“There were thousands and thousands and thousands of people jostling for space,” said the Green Global Travel co-founder. “You start to feel like cattle being herded.”
No matter what you call it - overtourism, overbooked or a foreign invasion - it’s the same squeeze: a handful of destinations across the world are under siege by too many tourists. The stampede is having a deleterious effect on the culture, environment and spirit of these places. Locals are getting pushed out. Foundations are crumbling. Tourists are complaining about other tourists.
The issue is not the industry but the hordes of people who descend on one place during the same time period (often summer). Destinations that are ill-equipped for the masses can’t keep up with the demand, and everyone suffers for it.
We singled out 10 spots buckling under the weight of too many feet and provided alternatives that are similar in all but one category: They could use more - not fewer - tourists.
As if sinking weren’t enough, the Italian city of canals and masquerade balls is drowning in tourists. More than 30million people visit annually, swamping the population of 50000.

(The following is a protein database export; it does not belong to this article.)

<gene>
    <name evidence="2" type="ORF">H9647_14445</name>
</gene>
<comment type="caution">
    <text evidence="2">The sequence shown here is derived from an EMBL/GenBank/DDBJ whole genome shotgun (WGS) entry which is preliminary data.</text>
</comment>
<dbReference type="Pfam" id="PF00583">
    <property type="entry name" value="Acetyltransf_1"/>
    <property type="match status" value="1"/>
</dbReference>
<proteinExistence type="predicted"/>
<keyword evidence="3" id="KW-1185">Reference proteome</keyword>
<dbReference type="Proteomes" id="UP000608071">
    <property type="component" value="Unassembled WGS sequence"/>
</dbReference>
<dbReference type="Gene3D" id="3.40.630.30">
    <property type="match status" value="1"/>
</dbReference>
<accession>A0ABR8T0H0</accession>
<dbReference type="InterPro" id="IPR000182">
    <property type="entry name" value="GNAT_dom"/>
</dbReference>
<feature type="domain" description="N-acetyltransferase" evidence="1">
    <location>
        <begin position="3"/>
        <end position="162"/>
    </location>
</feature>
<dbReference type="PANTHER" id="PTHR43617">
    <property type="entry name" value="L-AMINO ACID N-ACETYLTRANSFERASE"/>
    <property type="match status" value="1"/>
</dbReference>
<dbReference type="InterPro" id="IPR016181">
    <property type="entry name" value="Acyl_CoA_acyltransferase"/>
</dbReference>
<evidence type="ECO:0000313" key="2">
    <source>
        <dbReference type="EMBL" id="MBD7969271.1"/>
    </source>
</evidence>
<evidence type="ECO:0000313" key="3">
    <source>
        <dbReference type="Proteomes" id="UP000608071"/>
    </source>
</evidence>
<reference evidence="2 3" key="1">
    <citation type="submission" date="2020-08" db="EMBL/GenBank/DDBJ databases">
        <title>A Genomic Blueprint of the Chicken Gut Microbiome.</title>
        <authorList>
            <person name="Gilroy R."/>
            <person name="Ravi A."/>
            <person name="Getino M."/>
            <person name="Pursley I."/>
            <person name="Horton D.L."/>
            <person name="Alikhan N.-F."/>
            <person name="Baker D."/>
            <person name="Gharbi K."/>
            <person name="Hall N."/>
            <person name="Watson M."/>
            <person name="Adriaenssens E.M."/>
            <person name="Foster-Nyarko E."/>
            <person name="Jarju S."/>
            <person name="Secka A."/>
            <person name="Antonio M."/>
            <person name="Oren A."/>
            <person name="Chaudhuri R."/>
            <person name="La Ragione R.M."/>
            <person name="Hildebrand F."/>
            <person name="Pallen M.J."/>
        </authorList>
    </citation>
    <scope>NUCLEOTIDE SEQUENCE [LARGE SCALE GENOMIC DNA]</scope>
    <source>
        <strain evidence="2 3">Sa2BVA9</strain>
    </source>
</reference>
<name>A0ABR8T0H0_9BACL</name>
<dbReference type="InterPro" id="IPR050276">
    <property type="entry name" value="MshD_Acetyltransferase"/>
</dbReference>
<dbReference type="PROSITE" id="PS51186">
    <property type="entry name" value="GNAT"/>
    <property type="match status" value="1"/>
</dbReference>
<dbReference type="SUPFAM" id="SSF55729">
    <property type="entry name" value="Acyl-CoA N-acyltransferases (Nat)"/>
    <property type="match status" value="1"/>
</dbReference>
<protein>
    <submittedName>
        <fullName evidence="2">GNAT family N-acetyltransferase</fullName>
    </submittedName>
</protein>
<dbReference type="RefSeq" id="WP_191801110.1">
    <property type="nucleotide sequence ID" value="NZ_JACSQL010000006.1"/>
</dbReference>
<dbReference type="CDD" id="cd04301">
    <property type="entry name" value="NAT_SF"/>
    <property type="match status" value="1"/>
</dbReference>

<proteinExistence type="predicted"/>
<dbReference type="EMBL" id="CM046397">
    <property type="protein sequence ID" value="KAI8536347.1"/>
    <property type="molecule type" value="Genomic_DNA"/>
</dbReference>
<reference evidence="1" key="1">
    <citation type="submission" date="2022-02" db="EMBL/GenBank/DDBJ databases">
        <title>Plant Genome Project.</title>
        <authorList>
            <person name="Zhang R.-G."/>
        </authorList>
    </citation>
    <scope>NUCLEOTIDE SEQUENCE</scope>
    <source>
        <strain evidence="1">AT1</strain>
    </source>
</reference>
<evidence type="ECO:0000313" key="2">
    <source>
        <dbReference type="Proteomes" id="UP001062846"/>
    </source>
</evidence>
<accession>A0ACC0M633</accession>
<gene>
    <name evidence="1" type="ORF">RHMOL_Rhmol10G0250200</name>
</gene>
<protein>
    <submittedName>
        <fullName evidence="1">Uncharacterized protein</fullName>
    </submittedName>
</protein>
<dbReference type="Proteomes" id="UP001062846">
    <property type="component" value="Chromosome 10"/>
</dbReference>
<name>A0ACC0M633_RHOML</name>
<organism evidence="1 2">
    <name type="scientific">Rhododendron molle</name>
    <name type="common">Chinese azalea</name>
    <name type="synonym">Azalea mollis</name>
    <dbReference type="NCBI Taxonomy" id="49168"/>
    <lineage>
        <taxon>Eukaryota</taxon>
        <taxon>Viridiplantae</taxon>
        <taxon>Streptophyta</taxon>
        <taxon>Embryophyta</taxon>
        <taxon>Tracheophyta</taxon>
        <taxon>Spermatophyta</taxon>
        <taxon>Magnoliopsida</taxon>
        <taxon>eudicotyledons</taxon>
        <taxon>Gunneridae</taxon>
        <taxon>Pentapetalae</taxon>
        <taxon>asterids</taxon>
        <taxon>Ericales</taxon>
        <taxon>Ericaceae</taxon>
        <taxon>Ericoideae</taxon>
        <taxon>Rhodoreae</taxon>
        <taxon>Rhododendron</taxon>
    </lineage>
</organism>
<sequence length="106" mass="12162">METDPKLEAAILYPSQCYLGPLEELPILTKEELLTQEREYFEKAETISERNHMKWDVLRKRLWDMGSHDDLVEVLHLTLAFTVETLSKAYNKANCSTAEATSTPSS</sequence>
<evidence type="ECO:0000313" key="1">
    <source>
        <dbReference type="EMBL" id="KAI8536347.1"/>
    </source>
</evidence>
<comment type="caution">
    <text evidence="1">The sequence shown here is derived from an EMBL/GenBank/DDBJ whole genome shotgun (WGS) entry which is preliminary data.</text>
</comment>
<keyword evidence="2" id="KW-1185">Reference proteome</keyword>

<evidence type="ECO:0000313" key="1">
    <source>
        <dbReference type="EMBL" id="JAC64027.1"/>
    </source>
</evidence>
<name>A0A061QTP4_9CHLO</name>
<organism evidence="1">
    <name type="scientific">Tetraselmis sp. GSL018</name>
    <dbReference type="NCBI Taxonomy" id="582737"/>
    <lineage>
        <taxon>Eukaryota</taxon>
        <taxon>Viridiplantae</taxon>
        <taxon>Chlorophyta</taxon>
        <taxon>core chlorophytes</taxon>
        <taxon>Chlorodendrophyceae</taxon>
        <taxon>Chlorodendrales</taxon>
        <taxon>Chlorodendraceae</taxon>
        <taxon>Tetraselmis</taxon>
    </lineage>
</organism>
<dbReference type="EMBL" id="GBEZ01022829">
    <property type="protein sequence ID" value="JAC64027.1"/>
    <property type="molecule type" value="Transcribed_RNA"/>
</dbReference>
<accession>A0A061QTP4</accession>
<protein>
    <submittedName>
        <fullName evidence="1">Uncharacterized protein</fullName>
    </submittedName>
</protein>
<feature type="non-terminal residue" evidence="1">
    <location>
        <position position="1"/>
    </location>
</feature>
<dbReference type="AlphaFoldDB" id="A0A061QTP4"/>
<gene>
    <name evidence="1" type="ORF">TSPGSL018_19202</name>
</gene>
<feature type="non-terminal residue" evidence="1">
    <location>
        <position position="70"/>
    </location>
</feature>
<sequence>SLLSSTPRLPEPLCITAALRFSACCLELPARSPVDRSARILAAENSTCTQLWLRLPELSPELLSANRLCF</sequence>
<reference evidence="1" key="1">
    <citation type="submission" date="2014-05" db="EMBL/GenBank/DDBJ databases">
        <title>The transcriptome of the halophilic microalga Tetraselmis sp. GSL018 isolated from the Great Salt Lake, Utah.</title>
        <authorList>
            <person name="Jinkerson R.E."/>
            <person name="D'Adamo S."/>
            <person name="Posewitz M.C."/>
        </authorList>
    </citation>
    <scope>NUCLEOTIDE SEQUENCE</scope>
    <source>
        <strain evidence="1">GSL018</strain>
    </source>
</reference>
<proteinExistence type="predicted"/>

Several years ago, Unesco warned Venetian officials that the city could end up on its endangered list of heritage sites if they did not curb their enthusiasm for tourists - an estimated 60000 a day during peak season. Officials responded with a raft of initiatives, such as relocating the cruise ship port to the mainland and banning new hotels in the historical city centre.
The city is also promoting Detourism, a movement that urges visitors to avoid beaten-to-a-pulp routes and to behave like a local.
The Italian city, 120km west of Venice, is the setting of two Shakespeare plays. Bard fans can practise their lines beneath Juliet’s balcony while relationship-seekers can give her statue a hopeful tap instead of swiping right.
The Unesco World Heritage site comes with old-world charms, such as a piazza populated by statues of Greek gods and a performing arts venue inhabiting a Roman amphitheatre. The destination is known for its EU-protected variety of rice. Follow the grain along La Strada del Riso Vialone Nano Veronese IGP (the Rice Route). For a wilder ride than a gondola, go rafting down the Adige River.
The capital of Catalonia is the most-visited city in Spain, drawing 32 million people, more than 30 times its population. In addition to land travellers, nearly 3million passengers